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Donna N. Murphy
May 24, 2015

We went up to Philadelphia this past weekend, and spent a day at the Franklin Institute science museum. The museum’s mission is to create a passion for science, and it succeeds in doing so with superb hands-on exhibits.

In its exhibit on the heart, we walked through the chambers of a giant heart, following the path along which blood flows in on the right, loads up on oxygen, and flows back out on the left. I learned that the heart pumps 100,000 times a day, circulating 2000 gallons of blood a day. I also learned that one teaspoonful of blood contains 25 billion red blood cells! I got to see what various animal hearts look like; did you know that butterflies have green blood, octopuses have blue, and sea cucumbers, yellow-green blood?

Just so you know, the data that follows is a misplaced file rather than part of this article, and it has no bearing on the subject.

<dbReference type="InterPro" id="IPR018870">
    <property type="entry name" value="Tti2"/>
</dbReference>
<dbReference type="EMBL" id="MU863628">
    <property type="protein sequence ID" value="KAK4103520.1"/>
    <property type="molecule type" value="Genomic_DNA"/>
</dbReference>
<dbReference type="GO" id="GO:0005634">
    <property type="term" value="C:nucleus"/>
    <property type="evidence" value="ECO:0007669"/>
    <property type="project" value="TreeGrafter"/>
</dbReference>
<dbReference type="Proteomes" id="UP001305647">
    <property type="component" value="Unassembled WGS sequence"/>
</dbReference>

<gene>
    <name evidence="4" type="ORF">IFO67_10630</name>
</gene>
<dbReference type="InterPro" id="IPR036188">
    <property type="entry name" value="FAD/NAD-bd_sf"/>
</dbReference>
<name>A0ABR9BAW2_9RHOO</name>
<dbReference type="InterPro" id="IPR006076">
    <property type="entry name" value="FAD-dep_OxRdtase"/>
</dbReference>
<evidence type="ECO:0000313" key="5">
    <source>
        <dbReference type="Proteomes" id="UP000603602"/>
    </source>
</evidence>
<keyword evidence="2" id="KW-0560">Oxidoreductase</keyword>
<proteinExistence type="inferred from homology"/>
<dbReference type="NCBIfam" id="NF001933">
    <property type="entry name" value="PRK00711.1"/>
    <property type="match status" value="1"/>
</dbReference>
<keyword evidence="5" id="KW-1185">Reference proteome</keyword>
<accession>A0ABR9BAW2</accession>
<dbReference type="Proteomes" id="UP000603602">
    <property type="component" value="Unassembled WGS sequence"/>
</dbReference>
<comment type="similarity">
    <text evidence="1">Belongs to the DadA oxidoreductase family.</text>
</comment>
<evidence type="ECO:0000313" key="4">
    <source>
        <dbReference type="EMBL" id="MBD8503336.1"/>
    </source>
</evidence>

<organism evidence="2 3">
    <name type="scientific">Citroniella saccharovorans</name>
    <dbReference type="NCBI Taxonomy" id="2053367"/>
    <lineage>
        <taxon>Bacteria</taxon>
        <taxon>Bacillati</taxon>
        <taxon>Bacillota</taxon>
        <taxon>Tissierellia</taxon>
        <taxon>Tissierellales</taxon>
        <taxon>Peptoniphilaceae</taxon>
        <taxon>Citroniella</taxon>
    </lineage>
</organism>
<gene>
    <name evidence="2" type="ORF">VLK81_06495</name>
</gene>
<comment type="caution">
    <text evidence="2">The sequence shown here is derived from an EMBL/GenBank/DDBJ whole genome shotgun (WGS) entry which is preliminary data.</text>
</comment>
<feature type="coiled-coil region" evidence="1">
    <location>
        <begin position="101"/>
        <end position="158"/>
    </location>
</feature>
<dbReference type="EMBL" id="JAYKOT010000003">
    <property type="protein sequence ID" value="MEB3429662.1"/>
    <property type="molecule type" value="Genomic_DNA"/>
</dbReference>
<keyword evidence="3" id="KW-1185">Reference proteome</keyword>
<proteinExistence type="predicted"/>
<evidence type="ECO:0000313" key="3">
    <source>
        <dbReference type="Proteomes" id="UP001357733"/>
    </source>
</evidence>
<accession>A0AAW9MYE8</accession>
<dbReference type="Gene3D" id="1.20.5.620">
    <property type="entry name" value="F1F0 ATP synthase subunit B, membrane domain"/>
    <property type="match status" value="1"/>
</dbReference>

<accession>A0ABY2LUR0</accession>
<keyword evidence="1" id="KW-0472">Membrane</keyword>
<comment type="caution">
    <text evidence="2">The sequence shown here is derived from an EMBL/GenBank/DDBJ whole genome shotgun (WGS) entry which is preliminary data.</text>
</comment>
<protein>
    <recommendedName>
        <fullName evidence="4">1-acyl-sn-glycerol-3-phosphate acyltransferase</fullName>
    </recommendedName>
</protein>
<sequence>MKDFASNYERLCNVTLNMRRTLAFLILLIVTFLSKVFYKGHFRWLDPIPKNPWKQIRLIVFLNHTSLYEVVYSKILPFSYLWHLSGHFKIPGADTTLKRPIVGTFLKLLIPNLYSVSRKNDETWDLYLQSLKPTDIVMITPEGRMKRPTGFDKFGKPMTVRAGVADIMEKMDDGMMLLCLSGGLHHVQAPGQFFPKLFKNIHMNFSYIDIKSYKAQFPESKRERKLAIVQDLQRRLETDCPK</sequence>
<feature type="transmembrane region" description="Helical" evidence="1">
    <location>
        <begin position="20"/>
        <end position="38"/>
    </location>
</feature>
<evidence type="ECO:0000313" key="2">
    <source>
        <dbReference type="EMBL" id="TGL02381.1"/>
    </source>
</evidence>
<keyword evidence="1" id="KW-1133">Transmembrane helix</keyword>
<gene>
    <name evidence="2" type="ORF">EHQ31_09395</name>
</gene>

Another permanent exhibit on the brain explained that the average brain has 100 billion neurons, each one of which is connected to about 7000 others. Kids could climb around in a dark room representing a brain full of yellow “neuron” lights.

The Franklin Institute currently has two special exhibits, the first one about Ghengis Khan (1162-1227). Although known for his brutality, he established a meritocracy based on ability, and practiced religious tolerance. His soldiers all rode horses and made their own bows, which they could fire accurately while hanging from the side of the horse or seated backwards. A private collector in Mongolia loaned the museum artifacts including traditional clothing and weapons, and decked out a “ger” or yurt, a circular tent in which nomadic Mongolians still live.

 

The second exhibit displayed creations by sculptor Nathan Sawaya, whose medium is Lego blocks. He recreated famous art works in Legos, hoping to get kids interested in great arts via the toys they love. These included Michelangelo’s David, the stained glass window in the cathedral at Chartre, and Edvard Munch's The Scream. Sawaya also displayed his own original works of art, mainly based on the human form. And then there’s his Tyrannosaurus Rex, made from 80,000 Lego blocks, and a Maori figure from Easter Island, with 75,450 blocks. Wow!

 

 

  


 



 

 

 
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